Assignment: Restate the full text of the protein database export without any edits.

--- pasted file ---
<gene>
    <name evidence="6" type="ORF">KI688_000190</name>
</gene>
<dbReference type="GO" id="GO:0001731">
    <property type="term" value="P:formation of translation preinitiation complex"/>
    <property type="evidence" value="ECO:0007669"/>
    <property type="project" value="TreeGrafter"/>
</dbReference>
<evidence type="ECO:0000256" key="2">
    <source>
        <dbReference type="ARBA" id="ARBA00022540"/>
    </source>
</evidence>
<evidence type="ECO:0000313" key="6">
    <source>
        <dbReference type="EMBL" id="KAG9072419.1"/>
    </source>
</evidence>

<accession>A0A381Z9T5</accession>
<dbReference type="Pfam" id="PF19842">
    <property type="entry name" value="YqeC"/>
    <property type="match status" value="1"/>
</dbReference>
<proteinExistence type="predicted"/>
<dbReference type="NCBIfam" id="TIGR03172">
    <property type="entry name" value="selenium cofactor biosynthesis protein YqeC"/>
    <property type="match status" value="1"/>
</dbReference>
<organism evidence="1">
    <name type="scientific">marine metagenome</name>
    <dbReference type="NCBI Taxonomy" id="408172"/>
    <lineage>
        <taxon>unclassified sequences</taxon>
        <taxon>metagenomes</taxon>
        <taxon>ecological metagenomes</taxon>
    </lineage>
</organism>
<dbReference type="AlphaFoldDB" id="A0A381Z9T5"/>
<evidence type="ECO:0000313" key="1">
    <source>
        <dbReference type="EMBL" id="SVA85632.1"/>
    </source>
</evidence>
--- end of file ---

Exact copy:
<gene>
    <name evidence="6" type="ORF">KI688_000190</name>
</gene>
<dbReference type="GO" id="GO:0001731">
    <property type="term" value="P:formation of translation preinitiation complex"/>
    <property type="evidence" value="ECO:0007669"/>
    <property type="project" value="TreeGrafter"/>
</dbReference>
<evidence type="ECO:0000256" key="2">
    <source>
        <dbReference type="ARBA" id="ARBA00022540"/>
    </source>
</evidence>
<evidence type="ECO:0000313" key="6">
    <source>
        <dbReference type="EMBL" id="KAG9072419.1"/>
    </source>
</evidence>

<accession>A0A381Z9T5</accession>
<dbReference type="Pfam" id="PF19842">
    <property type="entry name" value="YqeC"/>
    <property type="match status" value="1"/>
</dbReference>
<proteinExistence type="predicted"/>
<dbReference type="NCBIfam" id="TIGR03172">
    <property type="entry name" value="selenium cofactor biosynthesis protein YqeC"/>
    <property type="match status" value="1"/>
</dbReference>
<organism evidence="1">
    <name type="scientific">marine metagenome</name>
    <dbReference type="NCBI Taxonomy" id="408172"/>
    <lineage>
        <taxon>unclassified sequences</taxon>
        <taxon>metagenomes</taxon>
        <taxon>ecological metagenomes</taxon>
    </lineage>
</organism>
<dbReference type="AlphaFoldDB" id="A0A381Z9T5"/>
<evidence type="ECO:0000313" key="1">
    <source>
        <dbReference type="EMBL" id="SVA85632.1"/>
    </source>
</evidence>